The third quarter was capped by a weak September which resulted in the worst quarterly stock performance in the last four years. After six years of positive annual returns a market correction was inevitable. While highly anticipated, the timing and the magnitude of a correction was unknown. The third quarter answered the timing question, although the jury is still out regarding the magnitude.
On the surface the market seemed irrational during this period of heightened volatility, but there were clear linkages between the cause and effect of economic events, policy decisions and market reactions. Let’s review what happened and suggest likely outcomes in the upcoming quarters.
Multiple factors aligned to create pricing pressure on stocks, high yield bonds and commodities in the third quarter. Downward pressure on commodity prices led by oil’s second leg down raised concerns about emerging market economies and the energy sector itself. The economic slowdown in China caused wild stock market swings within their market and this spilled over to stock markets around the globe. Central banks here and abroad rushed to relieve any short-term pain. In Europe, a U.S. style quantitative earning program is underway. In China, they devalued their currency which is pegged to the dollar. In emerging markets, there has been an expansion of local debt. In the United States, the Federal Reserve Bank decided to maintain their zero interest rate policy. The market interpreted this as a no confidence statement from the Fed and stock prices immediately fell. Add some geopolitical risk and the correction recipe is complete.
For the quarter, U.S. stocks continued to be the best horse in a weak field. The S&P 500 lost 6.44 percent, while the international markets were down 10.23 and 17.90 percent respectively, as measured by the MSCI EAFE and MSCI Emerging Markets indices. High yield bonds, which are highly correlated to the stock market, fell 4.86 percent during the period. This dragged both the year-to-date and trailing twelve month numbers into negative territory. Commodity price weakness continues to exasperate the markets, declining 14.47 percent in the quarter. The only bright spot was the investment grade bond market. The yield on the 10-year U.S. Treasury rallied back to the two percent level causing bond prices to rise. The Barclays Long-Term U.S. Treasury index was the best place to be this quarter with a 5.08 percent total return.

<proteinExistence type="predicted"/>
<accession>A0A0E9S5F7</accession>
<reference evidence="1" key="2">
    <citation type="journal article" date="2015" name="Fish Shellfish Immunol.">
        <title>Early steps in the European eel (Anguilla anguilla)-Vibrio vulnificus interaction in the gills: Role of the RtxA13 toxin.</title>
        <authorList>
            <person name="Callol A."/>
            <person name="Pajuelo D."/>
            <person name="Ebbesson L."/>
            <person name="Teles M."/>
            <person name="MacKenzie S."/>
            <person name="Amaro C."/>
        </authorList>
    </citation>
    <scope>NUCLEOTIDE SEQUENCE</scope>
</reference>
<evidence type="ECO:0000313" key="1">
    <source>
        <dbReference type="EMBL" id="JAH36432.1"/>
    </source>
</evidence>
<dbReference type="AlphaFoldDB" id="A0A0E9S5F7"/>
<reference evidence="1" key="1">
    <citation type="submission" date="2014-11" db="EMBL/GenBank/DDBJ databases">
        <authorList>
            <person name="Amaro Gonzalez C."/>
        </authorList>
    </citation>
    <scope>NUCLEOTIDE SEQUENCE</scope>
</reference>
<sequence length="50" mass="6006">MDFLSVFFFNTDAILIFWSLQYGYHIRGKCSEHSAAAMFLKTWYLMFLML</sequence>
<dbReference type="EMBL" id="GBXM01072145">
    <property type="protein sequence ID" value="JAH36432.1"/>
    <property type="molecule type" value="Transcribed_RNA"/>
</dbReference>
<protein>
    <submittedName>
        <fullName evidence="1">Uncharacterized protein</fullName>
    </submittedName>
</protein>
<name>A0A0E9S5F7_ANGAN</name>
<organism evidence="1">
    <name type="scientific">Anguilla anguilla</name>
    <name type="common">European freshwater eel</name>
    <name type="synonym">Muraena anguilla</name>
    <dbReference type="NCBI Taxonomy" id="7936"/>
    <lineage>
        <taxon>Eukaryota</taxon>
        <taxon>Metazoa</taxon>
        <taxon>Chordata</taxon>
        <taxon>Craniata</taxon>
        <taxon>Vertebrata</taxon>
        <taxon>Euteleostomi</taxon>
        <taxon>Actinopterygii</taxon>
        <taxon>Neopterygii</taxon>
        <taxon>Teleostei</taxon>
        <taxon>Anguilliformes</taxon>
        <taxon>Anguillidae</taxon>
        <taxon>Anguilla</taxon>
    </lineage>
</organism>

The message here is to hold diversified portfolios. As we begin to look toward the fourth quarter and into next year, we see stocks recovering and bonds maintaining value in a low interest rate world. The 2015 stock market struggles are functions of lower oil prices, a strong dollar, weaker than expected earnings, and slow economic growth. The commodity and dollar headwinds will turn into tailwinds in 2016 as values stabilize and earnings improve.
Volatile markets always test investor resolve. It has been smooth sailing for the past few years, and the third quarter was a rude wake up call. Successful investors have clear goals and objectives and the ability to remain focused on their long-term goals. This difficult quarter is setting the stage for a better 2016. Chart your course, stay your course.
MARKET BY THE NUMBERS: